FoxMart is one of the few stores that has any signage in English. It is full of electronics and home appliances, kind of like a Sears without the clothing.
Produce at the Privoz market is superior to what you will find in the supermarkets.
Here's a lady selling dried mushrooms.
Cranberries and tomatoes for sale. You can find a vendor with little carts of produce all over town, not just here. They'll just be sitting there on a street corner with a stool. Sometimes they'll have a TV tray looking thing with their wares on it. Talk about a small businessman. We've been warned never to buy food on the street because these people aren't licensed and the food could be bad.
Nancy at a garland booth. This booth literally had only long strands of garland for sale.
This picture gives you an idea of the size of the stalls.
The meat market at Privoz. They have every kind of meat. It is chopped right in front of you. Can't get much fresher than that.
This stray dog found a quiet sunny spot for a nap.
A couple of pictures of the mall next door. The prices are very average for America, but for here must be out of reach for many people. If you sold all of your assets in America and moved here, you could probably live like a king.
After shopping, we went to Orphanage #4 to see Sergey's program. Grisha greeted us downstairs and escorted us up to the room where it was held. The kids wear uniforms for school, like Grisha's. The girls wear a white blouse, black cardigan, black skirt, and dark stockings or nylons.
All of the students had some part in the program. Most stood at their desk, facing the rear where the adults were seated, and recited something.
Four of the students had special parts. It was all spoken in Ukrainian, but I believe they were describing how wheat is grown, harvested, then used in the making of bread. Sergey is the one on the far left in the chef costume.
The director of Orphanage #4 came. After the program, she gave a short talk about how we shouldn't waste food, and that when they have families of their own they should teach their children the value of food. Or something like that.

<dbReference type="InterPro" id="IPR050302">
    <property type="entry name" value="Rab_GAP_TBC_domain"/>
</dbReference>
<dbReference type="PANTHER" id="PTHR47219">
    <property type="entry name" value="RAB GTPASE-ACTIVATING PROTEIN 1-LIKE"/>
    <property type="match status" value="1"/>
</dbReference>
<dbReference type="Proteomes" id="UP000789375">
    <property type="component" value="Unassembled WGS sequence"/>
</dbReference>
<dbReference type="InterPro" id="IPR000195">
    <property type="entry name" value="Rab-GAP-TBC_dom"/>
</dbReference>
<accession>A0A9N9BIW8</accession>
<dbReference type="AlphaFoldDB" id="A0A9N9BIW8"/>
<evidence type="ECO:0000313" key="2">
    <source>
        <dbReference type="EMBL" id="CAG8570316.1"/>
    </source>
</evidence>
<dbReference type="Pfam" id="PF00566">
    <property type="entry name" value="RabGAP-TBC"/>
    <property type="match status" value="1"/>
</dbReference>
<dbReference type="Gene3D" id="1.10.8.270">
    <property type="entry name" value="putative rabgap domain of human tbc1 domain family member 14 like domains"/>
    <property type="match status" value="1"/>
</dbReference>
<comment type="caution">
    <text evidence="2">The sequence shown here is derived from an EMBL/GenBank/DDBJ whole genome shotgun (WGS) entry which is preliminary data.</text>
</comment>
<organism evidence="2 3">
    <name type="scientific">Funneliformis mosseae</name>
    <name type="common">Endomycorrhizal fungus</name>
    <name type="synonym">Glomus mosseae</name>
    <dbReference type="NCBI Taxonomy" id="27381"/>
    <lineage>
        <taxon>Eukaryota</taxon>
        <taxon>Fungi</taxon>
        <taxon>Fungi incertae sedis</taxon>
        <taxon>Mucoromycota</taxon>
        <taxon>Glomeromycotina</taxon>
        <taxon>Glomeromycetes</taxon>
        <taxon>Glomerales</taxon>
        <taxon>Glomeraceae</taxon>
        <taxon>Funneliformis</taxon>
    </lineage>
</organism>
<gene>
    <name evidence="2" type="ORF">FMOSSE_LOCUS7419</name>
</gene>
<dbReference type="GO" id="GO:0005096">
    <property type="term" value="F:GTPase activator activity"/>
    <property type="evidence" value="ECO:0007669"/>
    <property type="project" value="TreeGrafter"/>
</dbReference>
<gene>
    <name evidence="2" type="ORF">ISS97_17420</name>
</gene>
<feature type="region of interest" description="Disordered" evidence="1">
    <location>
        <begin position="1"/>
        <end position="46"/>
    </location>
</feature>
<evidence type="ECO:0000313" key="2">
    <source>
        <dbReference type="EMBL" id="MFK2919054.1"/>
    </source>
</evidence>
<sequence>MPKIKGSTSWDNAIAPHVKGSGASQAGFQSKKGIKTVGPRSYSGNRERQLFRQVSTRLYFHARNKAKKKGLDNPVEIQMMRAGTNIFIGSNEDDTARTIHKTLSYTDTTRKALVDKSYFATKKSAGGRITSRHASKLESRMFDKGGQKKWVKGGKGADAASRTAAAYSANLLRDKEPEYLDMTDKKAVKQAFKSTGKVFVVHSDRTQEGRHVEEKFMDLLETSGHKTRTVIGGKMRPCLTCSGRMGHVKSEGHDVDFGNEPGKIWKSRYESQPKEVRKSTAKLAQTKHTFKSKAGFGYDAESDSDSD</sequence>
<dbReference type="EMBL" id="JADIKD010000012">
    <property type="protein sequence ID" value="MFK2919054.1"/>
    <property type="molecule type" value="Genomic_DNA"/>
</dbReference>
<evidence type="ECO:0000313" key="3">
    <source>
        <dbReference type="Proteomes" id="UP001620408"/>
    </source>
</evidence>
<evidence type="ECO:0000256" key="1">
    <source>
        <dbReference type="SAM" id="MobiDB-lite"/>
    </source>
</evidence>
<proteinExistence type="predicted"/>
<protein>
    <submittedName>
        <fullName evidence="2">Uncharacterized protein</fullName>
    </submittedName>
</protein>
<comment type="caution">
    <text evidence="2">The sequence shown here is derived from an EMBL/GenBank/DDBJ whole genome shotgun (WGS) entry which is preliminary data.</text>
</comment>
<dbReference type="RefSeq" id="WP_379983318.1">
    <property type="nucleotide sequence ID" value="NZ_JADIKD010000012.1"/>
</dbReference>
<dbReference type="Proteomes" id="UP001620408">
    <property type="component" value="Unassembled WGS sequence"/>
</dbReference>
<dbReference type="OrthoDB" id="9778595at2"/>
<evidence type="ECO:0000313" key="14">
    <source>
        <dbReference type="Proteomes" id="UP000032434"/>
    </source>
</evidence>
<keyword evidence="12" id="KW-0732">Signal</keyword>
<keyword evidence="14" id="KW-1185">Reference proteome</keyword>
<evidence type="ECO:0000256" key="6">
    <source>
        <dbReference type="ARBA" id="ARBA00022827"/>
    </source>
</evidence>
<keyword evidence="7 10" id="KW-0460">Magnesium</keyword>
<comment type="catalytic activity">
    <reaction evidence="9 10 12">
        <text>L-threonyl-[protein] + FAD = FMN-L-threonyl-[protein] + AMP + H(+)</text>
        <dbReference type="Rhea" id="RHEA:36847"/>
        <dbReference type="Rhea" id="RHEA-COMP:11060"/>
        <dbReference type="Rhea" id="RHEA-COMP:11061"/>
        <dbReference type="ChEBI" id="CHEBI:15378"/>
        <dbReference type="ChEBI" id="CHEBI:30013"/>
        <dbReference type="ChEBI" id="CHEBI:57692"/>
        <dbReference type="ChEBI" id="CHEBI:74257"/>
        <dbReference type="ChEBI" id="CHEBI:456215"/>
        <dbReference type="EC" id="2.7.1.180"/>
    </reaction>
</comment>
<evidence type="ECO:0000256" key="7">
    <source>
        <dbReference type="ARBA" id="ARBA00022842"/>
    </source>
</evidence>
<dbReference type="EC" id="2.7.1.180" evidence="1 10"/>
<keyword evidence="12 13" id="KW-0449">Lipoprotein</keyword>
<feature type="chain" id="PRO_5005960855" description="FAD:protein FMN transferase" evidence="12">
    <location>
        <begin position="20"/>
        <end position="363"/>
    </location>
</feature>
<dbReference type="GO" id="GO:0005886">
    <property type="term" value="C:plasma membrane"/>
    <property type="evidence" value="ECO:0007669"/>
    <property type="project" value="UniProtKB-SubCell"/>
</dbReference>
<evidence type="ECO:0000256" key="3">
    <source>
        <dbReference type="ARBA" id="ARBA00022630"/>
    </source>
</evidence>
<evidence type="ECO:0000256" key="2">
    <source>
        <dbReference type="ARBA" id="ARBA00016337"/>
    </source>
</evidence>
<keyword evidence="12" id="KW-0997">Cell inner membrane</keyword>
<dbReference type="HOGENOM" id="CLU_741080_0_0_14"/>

After the program, they chased the kids out and served tea and sweet bread to the adults. The kids changed clothes and were invited back after a little while to also have the treats.
Nancy visiting with Sheila Nasekos. Jay and Martha Sweeney were also there. They are adopting another boy from #4. The Nasekos' are adopting Karina from Sergey's class.
A table decoration.
Some of the artwork that the children made.
This is Sergey's 6th grade class. There are 15 but three of them are missing in this picture.
This is Tatiana. She is one of the class's supervisors. She is a kind young Christian woman.
We gave the camera to Sergey so that he could take some pictures. It isn't as awkward for him to take a bunch as it is for us.
This is Sergey's classmate Yuri. He missed the program because he was at the hospital having skin grafts. He showed up afterward. Grandma Lela's mission is providing him with medical care for his burns. It is not the kind of thing that the orphanage does. We found out a little about his past. He was a street kid (there are about 900 in Odessa). One night he was sleeping in some kind of container, like a barrel or something, when some other kids set him on fire. He couldn't get out and someone else pulled him out. How he ended up in this orphanage I don't know. His hands are disfigured from the injuries. He has some scarring on his face but has more on other parts of his body. Lela says that the doctors care for him so much. When they treat other people they scream in pain, but he just looks at them and smiles.
After the program the kids took things down and put things away. They are very efficient, like an army (OK maybe a bad analogy for those of you in the Army). Anyway, they get things done licketysplit.
I wanted to include this picture because other times we have visited the orphanage the gymnasium has been locked up. There were kids in here playing during the program. There was a coach in there with a whistle so it must have been PE or something.